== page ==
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The Price of Bread


NormanH

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[quote user="woolybanana"]I havent got the slightest idea of what bread costs. If he bakes his own, good for him. And if he uses local flour, even better.

Better than having a father who hated Britain![/quote]

Now look here Wooly, Wallace said on TV that his father

loved Britain and that what the DM printed was all lies. Normally, I should

point out, that when politicians go on TV and emphatically say it is a lie it

normally turns out to be true. [;-)]

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[quote user="Hoddy"]Just when you think the Daily Mail can't get any lower .....

Hoddy[/quote]

I take it you haven't read the link in Norman's opening post.

This is all pretty tame stuff. I used to enjoy the old style Labour Party annual conferences (think Michael Foot and the Beast of Bolsover) when you were guaranteed a very unseemly bust up.

Happy days.

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The DM, well, I don't as a general rule, pay attention to anything that they say. Ofcourse in the late 30's this paper was very fond of the Black Shirts and what good chaps they were. I really don't think that their basic politics have changed that much over the last 70 odd years. Just how I feel about the DM!

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Ignoring politics, I too dont know how much bread costs as I havnt bought or eaten it for a few years now, well actually in extreme circumstances I have bought a Lidl sandwich.

A baguette was just under one Euro IIRC and as for a sliced loaf well its nearly 10 years now since I bought one, I do recall there was once a price war and they were selling them as loss leaders for under 10p.

So how much does bread cost now please?

Then I can tell my pote Dave!

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[quote user="Benjamin"]

I used to enjoy the old style Labour Party annual conferences (think Michael Foot and the Beast of Bolsover) when you were guaranteed a very unseemly bust up.

Happy days.

[/quote]

Those old imperial politicians like Foot were much better than Milliband the other metric lot[:D]

 

 

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[quote user="nomoss"]

Those old imperial politicians like Foot were much better than Milliband the other metric lot[:D]

 

 

[/quote]

nice one, nomoss.  I need a laugh as it's been an over-busy day for me.

This afternoon, we went to tank up at LeClerc and they had one of these laundromat thingies in their car park.  The name was "SpeedLav"; don't know who thinks these names up.  And OH said, well that'll be OK if you need the loo in a hurry and I had to laugh at that as well!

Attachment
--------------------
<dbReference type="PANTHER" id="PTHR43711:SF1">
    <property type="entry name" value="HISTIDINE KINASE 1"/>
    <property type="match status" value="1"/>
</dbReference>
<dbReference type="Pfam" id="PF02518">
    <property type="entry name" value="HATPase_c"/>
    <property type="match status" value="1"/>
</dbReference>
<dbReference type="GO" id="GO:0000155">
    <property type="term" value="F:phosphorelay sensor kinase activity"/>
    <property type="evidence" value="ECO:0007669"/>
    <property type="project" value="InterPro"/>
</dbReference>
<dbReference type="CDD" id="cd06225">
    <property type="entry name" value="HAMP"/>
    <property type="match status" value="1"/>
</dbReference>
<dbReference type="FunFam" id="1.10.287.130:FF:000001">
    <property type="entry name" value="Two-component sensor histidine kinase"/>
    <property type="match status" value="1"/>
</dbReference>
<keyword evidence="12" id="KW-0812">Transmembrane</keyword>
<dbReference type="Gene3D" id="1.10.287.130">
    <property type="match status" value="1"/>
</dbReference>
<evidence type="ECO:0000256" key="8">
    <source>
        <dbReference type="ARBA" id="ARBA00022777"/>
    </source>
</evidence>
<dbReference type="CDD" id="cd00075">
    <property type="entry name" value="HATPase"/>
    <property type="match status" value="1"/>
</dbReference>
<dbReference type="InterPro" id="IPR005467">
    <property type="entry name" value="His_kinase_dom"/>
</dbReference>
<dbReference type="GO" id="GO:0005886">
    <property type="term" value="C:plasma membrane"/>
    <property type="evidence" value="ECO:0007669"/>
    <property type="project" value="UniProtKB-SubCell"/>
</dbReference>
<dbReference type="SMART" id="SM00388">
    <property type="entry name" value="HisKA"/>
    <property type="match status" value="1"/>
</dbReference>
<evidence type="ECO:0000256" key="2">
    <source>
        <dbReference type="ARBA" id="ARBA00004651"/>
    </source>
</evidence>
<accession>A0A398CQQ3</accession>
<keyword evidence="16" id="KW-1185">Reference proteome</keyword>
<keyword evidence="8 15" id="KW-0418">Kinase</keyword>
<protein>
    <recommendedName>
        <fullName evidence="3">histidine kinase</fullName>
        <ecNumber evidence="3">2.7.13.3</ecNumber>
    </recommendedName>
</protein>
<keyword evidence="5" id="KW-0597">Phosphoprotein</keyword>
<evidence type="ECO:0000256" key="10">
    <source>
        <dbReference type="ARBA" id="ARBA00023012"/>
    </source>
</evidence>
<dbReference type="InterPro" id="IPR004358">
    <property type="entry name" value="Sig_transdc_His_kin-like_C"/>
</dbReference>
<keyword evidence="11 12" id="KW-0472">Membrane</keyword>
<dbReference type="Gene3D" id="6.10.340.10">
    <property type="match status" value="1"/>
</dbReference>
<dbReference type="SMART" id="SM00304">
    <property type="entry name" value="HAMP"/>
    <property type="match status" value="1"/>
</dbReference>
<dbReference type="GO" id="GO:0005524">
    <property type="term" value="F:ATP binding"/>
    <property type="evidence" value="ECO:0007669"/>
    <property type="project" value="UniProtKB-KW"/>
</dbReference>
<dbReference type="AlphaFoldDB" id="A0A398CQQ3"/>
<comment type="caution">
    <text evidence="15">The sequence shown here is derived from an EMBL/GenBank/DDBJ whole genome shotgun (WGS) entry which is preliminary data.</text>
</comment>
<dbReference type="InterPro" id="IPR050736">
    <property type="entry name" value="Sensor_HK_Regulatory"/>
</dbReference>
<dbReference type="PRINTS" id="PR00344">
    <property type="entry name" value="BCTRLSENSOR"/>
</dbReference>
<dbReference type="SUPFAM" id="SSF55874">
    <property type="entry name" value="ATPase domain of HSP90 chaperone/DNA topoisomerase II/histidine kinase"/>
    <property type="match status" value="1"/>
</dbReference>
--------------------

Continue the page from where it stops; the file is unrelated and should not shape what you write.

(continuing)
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[quote user="nomoss"][quote user="NormanH"]Well a lavatory is a place where one washes...from lavo lavare....

[/quote]

But "speedlav" is still quite funny, non?[:)][/quote]

They are obviously taking the p**s. And the rest.

(Sorry, but I was sure that someone was setting up that punchline and I thought that I might as well be the one to deliver it)

Apologies - I am using Chrome and it keeps screwing up the posts with HTML gibberish.
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Getting back to the original thread for the moment.

I don't care if the PM knows the price of bread or not, I hope he has bigger things to worry about.

This story smacks of years ago when Ted Heath? was asked about the price of a pint of milk and didn't know.  After that, all the polititians had an army of 'Researchers' briefing them on such triva before being wheeled out in Public.

I would be more interested in 'What is the true cost of Trident?'

Not that I get a vote in the UK anyway [:(]

 

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[quote user="NormanH"]Yes speedlav is hilarious to Anglophone ears, but I doubt that many French people with the exception of Clair 5e and ericd would know the implicaions of "lav"
After all a lavarie  is a place to do the washing...
[/quote]

It definitely means something to Anglophones, but how many Francophones understand "speed" in this context?

I was reminded of some very small, bright yellow road cleaning machines, with a rotating brush and a suction device, which the local council had in Spain.

Early in the morning one could see a line of about ten or twelve of these creeping their way to town from where they lived overnight, holding up the morning traffic rush.

On the back and sides of each was emblazoned, in large black letters "MADVAC"

 

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Oh hell, I only threw that in because I liked your joke, nomoss.

Actually OH is a bit up and down on a day-to-day basis and is nearly himself some days but definitely a bit "off colour" others.  So, perhaps, I lauged at his joke to make him feel better. 

It was just good that he's retained his mental capabilities (which are normally considerable) and you know how it is, you laugh at your OH's jokes and he (or she) laughs at yours and that's just a way of saying to each other, yeah, OK, you're still good for me and you make me laugh and I still like your company. 

At least that's how I interpret things quite often......especially in these uncertain times for us.

Even on its own, it's an OK sort of joke for me...not brilliant or original but brings up a smile and it was a day full of stress and tension.

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[quote user="You can call me Betty"]The big, purpose-built transit buses that used to ferry passengers from aircraft to terminal at Algiers airport bore the name " ENEMA" across the front. I wonder who thought that was a good idea.[/quote]

Surely the pilots weren't that bad Betty?

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